Governance and (external) regulation and supervision of the quality and safety of healthcare
Institute of Health Policy & Management (iBMG), Erasmus University Rotterdam, email@example.com
Supervisor: Prof. Roland Bal and Dr. Kor Grit
In 2011 I graduated from Comparative Literature at Utrecht University. In 2013 I enrolled in the pre-master program Health Policy & Management at Erasmus University and by the summer of 2015 I received my Master’s degree in Healthcare Management. After obtaining my degree I started working at the Institute of Health Policy & Management (iBMG) as PhD candidate in health care governance.
My PhD research focuses on the governance and (external) regulation and supervision of the quality and safety of healthcare. Specifically, I am interested in seeing how the governance of the quality of safety comes about through the interactions between (external) regulation and supervision of quality and safety, how healthcare organizations seek to address quality and safety—as well as the regulatory demands they face—and how healthcare professionals ‘do’ quality and safety within these organizations. In a way, the governance of quality and safety can be viewed as an assemblage, wherein (governance of) quality and safety is a temporal arrangement that comes about through the actions and interactions of a variety of actors.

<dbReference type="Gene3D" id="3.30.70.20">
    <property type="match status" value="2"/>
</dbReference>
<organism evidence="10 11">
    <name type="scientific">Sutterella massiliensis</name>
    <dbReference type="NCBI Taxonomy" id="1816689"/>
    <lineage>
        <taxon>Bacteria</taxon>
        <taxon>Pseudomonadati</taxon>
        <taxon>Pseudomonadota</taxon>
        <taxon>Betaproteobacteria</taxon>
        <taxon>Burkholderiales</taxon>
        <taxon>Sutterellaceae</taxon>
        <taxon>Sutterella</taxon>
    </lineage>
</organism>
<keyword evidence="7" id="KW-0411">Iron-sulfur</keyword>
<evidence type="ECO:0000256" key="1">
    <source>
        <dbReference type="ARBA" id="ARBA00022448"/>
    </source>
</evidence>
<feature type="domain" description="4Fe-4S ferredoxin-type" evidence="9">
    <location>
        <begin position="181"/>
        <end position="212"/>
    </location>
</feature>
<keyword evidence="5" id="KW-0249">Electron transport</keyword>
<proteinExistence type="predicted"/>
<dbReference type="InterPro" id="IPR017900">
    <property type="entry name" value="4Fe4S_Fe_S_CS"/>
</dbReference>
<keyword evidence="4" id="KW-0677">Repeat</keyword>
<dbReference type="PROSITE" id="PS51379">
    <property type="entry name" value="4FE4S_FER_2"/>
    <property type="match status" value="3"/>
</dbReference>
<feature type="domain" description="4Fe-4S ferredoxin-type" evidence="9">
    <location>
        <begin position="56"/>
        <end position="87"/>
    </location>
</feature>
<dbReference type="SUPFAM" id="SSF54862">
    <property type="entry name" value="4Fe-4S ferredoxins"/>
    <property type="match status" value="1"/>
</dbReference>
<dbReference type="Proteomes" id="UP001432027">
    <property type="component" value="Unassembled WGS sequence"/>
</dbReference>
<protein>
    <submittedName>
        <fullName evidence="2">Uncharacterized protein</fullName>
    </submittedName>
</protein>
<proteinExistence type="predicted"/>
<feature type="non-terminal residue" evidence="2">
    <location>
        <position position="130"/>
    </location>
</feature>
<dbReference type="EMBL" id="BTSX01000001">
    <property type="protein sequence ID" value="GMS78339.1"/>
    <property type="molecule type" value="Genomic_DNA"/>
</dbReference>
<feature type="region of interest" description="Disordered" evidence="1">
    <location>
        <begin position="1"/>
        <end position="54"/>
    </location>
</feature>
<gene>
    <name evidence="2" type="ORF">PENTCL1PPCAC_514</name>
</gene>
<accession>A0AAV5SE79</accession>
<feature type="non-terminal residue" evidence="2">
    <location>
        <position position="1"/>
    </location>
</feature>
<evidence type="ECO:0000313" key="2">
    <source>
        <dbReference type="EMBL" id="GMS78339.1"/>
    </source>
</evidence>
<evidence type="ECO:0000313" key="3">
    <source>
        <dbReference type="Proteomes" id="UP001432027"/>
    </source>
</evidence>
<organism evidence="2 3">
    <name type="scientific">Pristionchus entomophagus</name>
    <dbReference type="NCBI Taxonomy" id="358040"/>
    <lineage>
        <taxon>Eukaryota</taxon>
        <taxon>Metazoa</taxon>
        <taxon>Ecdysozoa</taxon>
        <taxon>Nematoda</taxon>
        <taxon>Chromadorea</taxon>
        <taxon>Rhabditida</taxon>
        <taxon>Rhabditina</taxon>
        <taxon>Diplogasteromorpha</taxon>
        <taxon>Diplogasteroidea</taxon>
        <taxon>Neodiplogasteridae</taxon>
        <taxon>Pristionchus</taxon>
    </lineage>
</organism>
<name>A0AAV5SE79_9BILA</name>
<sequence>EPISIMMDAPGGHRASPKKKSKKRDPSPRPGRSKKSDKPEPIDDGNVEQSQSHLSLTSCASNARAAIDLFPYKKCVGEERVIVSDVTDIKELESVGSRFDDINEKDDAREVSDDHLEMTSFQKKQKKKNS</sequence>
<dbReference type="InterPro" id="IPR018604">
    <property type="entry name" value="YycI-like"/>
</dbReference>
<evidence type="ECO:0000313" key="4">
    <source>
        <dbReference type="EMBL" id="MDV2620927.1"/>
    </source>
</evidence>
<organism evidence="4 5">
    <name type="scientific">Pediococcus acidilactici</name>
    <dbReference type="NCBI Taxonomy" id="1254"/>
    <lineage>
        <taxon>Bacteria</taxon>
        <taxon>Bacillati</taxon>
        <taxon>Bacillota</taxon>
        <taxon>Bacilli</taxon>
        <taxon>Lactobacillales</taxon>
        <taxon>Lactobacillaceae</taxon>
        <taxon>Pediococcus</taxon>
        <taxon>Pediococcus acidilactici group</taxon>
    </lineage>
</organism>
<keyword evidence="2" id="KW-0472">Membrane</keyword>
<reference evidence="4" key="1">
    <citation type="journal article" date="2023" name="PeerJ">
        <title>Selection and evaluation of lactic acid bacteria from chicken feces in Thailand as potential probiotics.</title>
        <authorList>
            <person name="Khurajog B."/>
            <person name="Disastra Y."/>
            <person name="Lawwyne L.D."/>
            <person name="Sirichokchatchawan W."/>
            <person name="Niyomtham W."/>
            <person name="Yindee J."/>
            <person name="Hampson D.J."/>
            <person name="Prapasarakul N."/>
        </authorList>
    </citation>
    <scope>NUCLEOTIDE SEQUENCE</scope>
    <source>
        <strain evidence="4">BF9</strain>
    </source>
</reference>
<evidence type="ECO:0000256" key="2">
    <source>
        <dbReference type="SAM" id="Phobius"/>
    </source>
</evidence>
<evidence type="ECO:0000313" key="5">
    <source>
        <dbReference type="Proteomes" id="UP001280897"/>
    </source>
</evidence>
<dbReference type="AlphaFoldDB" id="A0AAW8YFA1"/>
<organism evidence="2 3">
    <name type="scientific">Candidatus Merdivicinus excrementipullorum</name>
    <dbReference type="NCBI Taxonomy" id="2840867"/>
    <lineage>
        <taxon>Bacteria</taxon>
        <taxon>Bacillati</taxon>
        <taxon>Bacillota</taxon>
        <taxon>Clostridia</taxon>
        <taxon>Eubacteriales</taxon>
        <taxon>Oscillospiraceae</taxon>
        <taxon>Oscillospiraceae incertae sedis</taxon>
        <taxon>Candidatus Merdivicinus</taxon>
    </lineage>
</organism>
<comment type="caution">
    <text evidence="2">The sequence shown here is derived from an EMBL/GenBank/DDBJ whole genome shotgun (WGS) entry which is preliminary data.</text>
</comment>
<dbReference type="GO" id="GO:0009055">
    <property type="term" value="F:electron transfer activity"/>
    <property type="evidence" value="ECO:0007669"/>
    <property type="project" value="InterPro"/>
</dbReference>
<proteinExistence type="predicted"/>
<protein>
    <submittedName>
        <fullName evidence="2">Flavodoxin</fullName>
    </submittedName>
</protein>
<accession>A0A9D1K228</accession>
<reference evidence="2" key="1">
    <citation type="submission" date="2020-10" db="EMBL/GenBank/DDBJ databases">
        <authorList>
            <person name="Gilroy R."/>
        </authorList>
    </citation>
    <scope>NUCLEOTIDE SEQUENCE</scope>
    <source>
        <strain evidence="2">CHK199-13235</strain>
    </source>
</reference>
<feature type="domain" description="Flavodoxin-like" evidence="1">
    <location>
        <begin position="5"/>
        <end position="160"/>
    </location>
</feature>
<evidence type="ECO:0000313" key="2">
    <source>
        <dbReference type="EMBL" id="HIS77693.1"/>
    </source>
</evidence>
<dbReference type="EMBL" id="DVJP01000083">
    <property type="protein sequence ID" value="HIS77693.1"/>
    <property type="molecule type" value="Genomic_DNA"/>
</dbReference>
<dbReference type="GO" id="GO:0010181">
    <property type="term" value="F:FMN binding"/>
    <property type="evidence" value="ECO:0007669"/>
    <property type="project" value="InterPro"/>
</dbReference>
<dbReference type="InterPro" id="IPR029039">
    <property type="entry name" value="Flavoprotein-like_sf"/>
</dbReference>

• In the first project as part of my PhD research, we zoom in on the way in which various departments within a hospital frame and register complications. Quality and safety has been framed throughout the years as entailing efforts to avoid something bad from happening. In a way, quality and safety is the absence of medical errors, complications, calamities and other sorts of unwanted outcomes.
• In the second project as part of my PhD research, we explore how significant changes in the organizational and regulatory structure of hospitals potentially affect the quality and safety of care that is provided. In this project we specifically look into mergers of hospitals and a recent change in how medical specialists are employed by hospitals. Moreover, we focus on the way in which the Dutch Healthcare Inspectorate (DHI) seeks to supervise significant changes in the organizational and regulatory structure of hospitals, such as mergers and the redesign of how hospitals employ medical specialists, given the quality and safety risks they associate with these changes.
• In the third project as part of my PhD research, we look into the way care organizations—that care for the elderly and mentally disabled—research and seek to learn from calamities that resulted in the death of a patient. This project started very recently and ties into public debates about the need to be transparent as a healthcare organization, the dictum to learn from ones mistakes and the call for independent research in case of calamities.
De Kam, D., Wallenburg, I. & R. Bal. Submitted. “Registering complications in pediatric care: the multiplied reality of a non-existing registry.” Science & Technology Studies